January 8, 2015

Teaching Toby How To Swim

Posted in: Dog


Our new life here in Adelaide consists of Toby and I going to the beach every morning and spending 2 hours there. We walk along the shore, swim in the water and sit and people watch. It is an incredibly beautiful part of the world. As I watch people playing in the water, swimming with their dogs, paddle boarding and running along the beach in next to nothing, I feel incredibly lucky to be able to spend every morning here.

One thing I adore is spending time in the water with Toby. His swimming technique cracks me up. He is what you would call an uncoordinated swimmer. What he lacks in grace, he makes up with in determination. He is determined to swim with us and stay in the water as long as he can. He does struggle swimming, at times, and will swim back to shore to rest or swim into our arms until he regains strength. I always say to him, ‘If only you could take off your fur coat, you would be able to swim much better.’

On the beach I have noticed there are 3 types of dogs, water lovers, paw dippers and ‘I hate water!’ dogs.

When training your dog to love the water, you need time and patience and be ready to except the fact that some dogs aren’t suited for the water. Dogs that aren’t great candidates for swimming are young puppies, senior dogs, overweight dogs, dogs who tend to overexert themselves, double-coated dogs, snub-nose dogs, short-legged dogs, dogs with large heads and barrel chests, dogs who are ill, have a medical problem, or are on medication.

When we taught Toby how to swim, we started off at a safe place, Brighton Dog Beach in Melbourne. Brighton Dog Beach has calm, shallow water. We didn’t want to teach him in a fast flowing river or water that was murky and contained plants or seaweed that could catch his paws.

We packed a ball and some treats to lure him into the water but found all we had to do was walk into the water and reluctantly he would follow us. He would splash around like crazy, his eyes closed, nose in the air and breathing very heavily.


^Toby reluctantly following me into the water

He would swim up to us and grab onto our legs and hold on as tight as possible, not letting us go.


^Dad I’m scared, I’m never letting go!


^I’m serious! Never!

We could see that he wasn’t enjoying himself and decided we should get him used to the water before trying to swim. We played fetch with his ball and let him chase after us in shallow parts.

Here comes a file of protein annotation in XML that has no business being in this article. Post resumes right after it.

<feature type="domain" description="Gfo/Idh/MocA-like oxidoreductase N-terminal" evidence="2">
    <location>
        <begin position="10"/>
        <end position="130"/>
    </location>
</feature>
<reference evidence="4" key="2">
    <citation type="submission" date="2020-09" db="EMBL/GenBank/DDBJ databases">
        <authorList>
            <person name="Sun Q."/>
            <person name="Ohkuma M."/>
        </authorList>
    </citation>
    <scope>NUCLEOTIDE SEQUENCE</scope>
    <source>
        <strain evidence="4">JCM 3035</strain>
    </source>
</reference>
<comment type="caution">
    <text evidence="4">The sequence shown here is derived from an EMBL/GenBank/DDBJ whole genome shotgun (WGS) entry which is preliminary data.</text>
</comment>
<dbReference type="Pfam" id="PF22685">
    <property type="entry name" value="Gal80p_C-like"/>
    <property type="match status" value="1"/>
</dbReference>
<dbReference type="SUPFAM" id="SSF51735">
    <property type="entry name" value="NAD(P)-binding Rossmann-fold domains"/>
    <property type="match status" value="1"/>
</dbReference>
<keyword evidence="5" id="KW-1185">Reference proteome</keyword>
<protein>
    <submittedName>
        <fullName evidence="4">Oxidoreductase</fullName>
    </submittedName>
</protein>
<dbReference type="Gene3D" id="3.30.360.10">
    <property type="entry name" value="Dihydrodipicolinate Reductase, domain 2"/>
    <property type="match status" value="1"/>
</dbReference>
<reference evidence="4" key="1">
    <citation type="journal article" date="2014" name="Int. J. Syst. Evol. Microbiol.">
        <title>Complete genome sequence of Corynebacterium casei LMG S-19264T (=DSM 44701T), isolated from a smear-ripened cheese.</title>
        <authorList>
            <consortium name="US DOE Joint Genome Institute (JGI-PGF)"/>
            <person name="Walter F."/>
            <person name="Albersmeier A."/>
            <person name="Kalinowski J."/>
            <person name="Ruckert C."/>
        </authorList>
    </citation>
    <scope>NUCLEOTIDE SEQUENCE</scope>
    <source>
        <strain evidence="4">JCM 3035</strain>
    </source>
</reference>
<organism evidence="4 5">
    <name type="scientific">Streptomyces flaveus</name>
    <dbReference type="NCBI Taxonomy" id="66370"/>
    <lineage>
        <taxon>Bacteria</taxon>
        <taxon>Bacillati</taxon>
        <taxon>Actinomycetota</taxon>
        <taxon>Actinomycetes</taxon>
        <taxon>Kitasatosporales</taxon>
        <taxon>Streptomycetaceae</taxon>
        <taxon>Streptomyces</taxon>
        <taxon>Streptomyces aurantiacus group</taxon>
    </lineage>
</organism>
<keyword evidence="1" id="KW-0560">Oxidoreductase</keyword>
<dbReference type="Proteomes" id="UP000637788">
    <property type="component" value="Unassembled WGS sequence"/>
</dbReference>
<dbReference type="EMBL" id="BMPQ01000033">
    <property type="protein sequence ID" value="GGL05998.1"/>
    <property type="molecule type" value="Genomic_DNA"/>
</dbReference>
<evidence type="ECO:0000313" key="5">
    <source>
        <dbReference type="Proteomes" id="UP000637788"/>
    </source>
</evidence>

^Playing in the shallow parts of the water

After a while we threw a stick into the water, not too far, and rewarded him with a treat when he went to retrieve it. We repeated this until both Andrew and I, as well as Toby, were over it.


^Retrieving a stick in water that he can stand up in


After our fun, we walked back into deeper water and called for him to come.

He would swim up to us and we would shower him with praise.


Once he was close to us, we provided him with the opportunity to rest by either holding his front paws up or picking him up out of the water.

^Showing more confidence

We repeated this exercise over and over again each time we went to the beach until we saw an increase in confidence and swimming ability.

These days Toby is a very confident but clumsy swimmer who is happy to get into the water to retrieve his ball or swim with us. As it has been so hot here in Adelaide, I have been spending a lot of time in the ocean and Toby is more than happy to come and hang out with me. He understands his limitations and will swim back to shore and rest before swimming back to me.


^Hi, I’m Toby Wigglebottom and I am the most confident swimmer there is!

8March40^Retrieving balls from deep water

Videos {press play}

What Toby’s swimming technique looks like today…lots of splashing about!

{video: press play} Splash, Splash.

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A true champion, swimming with the waves to retrieve his ball

Vifeo🎥: mum has surprised me with one last swim in the ocean before we set off. I'll miss this place.

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To recap how to teach your pooch to swim:

-First make sure they are suitable for the water

-Have fun in shallow areas before teaching them how to swim by playing fetch or chasing each other

-Once they are happy playing in water, slowly go deeper in and reward your pooch with treats or praise if they follow you

-Provide them with rest if they need by holding them up

-Walk or swim back to shore and let them follow you by swimming next to you

-Once you are back on shore, reward them

-Repeat this as many times as you need to